For most people, however, spending too much time on social media is less about a formal diagnosis and more about a general sense of well-being. A 2014 University of Michigan study about social media breaks (specifically, those who gave up Twitter for Lent) found that "three concerns surfaced with respect to social media use: spending too much time on it, trade-o s of not spending time elsewhere, and a concern about social media not being ‘real life.' "
I knew it was time for a break because Twitter had lost its vibrancy; there was too much scrolling and not enough engagement with what I was reading. Patricia Pike, an addiction and intervention specialist with private practices in both both Vancouver and the San Francisco Bay Area, says that's an important indicator. She advises asking yourself these questions: Are you neglecting interactions with loved ones? Are you distracted and unable to complete day-to-day tasks? Are you living for your next social media hit? If the answer to any of these questions is yes, it might be time to rethink your relationship with social media.
I wasn't planning to leave Twitter for good—I don't think that's possible, or even preferable, in today's connected world. Instead, I decided to take a month off. I deleted the app from my phone, logged out of my account on my laptop and prepared to white-knuckle it through the next four weeks. But it turned out to be surprisingly easy. For the first week, I was constantly reaching for my phone, used to scrolling through my feed on a work break or while wait- ing in line. But then, the desire to log on died down and, perhaps stereotypically, I began to feel more peaceful and focused. I started filling my newfound pockets of time with other interests: reading, knitting and suing my phone to call friends and family (gasp!). When my month was up, I cautiously reentered the fray, but I found I didn't feel the old urge to check in constantly.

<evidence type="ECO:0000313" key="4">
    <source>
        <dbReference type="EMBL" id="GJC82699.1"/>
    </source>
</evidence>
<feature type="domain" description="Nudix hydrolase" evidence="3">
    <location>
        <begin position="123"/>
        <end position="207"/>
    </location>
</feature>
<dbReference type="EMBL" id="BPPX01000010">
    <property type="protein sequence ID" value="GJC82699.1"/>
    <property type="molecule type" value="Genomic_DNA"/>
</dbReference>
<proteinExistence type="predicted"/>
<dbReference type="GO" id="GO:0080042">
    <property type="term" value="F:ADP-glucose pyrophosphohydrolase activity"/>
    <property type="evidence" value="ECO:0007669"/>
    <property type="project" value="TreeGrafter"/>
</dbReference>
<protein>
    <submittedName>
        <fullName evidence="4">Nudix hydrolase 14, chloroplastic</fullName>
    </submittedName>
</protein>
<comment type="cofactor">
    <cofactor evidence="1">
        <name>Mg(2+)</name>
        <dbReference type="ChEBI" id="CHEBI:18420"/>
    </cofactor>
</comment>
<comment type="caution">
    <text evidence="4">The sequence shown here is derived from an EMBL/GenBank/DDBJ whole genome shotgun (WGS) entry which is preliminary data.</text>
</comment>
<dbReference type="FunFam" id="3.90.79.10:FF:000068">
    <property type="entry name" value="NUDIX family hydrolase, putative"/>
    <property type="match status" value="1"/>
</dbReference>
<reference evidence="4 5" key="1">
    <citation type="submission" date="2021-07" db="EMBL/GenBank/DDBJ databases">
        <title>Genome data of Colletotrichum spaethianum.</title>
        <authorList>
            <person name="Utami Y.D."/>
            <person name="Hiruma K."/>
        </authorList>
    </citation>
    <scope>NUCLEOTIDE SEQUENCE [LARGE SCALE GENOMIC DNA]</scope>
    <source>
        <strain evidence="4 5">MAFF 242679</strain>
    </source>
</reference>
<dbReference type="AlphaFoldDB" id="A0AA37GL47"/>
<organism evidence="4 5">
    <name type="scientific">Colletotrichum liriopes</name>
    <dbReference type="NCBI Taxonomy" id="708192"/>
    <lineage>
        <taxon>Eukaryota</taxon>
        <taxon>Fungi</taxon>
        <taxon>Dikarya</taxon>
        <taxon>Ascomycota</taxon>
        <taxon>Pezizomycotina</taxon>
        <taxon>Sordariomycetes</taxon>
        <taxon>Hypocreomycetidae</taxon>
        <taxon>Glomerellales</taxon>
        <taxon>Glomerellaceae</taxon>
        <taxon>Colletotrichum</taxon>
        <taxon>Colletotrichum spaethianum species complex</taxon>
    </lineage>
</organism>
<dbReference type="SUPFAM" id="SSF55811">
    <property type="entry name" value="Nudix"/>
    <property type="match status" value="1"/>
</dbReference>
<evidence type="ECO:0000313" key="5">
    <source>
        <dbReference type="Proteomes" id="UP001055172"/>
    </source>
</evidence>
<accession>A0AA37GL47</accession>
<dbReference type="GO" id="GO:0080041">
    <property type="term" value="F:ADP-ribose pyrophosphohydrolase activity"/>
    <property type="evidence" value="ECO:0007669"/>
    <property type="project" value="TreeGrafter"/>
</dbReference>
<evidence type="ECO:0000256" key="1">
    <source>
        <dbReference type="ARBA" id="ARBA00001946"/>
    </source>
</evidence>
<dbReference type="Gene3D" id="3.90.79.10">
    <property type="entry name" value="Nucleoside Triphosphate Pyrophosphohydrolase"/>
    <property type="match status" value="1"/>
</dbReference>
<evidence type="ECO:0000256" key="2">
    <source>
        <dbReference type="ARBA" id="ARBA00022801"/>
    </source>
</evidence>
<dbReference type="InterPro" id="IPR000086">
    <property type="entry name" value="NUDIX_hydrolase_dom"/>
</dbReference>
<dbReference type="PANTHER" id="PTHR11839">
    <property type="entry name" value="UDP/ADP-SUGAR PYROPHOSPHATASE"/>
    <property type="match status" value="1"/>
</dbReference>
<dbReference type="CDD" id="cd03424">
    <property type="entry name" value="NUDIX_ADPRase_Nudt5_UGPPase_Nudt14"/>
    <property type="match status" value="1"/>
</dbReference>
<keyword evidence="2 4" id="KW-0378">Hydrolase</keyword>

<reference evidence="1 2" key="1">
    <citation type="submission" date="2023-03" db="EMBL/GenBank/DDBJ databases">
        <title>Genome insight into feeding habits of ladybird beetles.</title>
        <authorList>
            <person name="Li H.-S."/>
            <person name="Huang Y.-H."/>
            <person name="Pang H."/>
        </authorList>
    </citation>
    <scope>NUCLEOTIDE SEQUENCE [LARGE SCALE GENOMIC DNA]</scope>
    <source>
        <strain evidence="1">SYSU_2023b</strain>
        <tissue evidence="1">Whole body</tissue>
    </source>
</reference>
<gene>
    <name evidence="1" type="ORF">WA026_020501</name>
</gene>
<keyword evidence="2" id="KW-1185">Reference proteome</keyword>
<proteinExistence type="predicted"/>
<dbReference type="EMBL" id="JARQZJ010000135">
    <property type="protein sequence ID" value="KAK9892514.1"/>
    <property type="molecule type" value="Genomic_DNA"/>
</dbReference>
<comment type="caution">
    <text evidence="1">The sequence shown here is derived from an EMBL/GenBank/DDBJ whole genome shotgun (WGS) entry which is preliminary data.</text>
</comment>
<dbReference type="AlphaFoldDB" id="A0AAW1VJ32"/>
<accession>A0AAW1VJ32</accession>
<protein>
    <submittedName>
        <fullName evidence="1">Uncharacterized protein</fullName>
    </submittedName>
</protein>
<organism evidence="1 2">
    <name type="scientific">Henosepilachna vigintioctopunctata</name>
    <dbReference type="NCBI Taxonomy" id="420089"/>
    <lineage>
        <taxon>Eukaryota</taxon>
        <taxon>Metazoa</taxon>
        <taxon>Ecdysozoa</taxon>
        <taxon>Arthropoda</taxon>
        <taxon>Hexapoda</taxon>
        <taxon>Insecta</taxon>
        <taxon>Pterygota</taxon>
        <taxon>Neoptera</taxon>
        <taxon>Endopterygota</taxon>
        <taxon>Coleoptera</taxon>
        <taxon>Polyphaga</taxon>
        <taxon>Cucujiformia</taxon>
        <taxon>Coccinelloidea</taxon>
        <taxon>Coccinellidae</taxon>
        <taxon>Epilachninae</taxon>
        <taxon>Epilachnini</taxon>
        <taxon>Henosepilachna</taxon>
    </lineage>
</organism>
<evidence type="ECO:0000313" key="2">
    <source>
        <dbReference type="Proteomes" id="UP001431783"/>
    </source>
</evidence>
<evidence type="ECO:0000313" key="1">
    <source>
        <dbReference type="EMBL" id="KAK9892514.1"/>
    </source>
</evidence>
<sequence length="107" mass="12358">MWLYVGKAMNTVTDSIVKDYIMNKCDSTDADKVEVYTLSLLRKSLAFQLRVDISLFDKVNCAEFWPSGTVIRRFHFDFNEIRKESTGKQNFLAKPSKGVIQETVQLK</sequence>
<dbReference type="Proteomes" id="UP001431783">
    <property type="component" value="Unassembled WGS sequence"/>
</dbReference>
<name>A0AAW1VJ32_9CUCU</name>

The break allowed me to do what Dr. Primack recommends: "Learn what patterns of use are more problematic and what patterns are more beneficial." I realized some social media platforms just aren't for me. (No to Facebook, some- times to Twitter and yes to Instagram; I mostly follow knitters, so it has always felt like an oasis.) And now I know I don't have to be "on" all the time to enjoy the boons of social media; these days, my Twitter usage is much more measured.
It's clear that social media—and our increased Internet usage, in general— plays an ever-growing role in our mental health. But temporarily unplugging is a valid form of self-care, a way to minimize overstimulation and hit the reset button. Give me a break, indeed.
5 steps to a successful social media detox
1. Have a plan. Decide how long your break will be, but resist the temptation to make it permanent. "Shutting social media out of your life completely is a great way to set up failure to control your social media needs," says addiction expert Patricia Pike.
2. Write down your reasons. Think about what you want to achieve this break. Is it figuring out which platform works best for you? Or do you feel overstimualted?
3. Use technology to your advantage. Delete the social media platforms you want to avoid from your phone. (If they're not there, you can't mindlessly click on them.) And on your desktop, use time-management apps like Anti-Social or SelfControl to block sites you want to avoid for a period of time.
4. Enlist help. If you think you'll be tempted to long on prematurely, have a partner or a trusted friend change your password for the duration of your detox.
5. Set limits. When you return to social media, put limits on your usage, says Pike. And give yourself a schedule, says Dr. Brian Primack, director of the University of Pittsburgh's Center for Research on Media, Technology and Health. For example, restrict logging on to your coffee break, instead of intermittently all day long.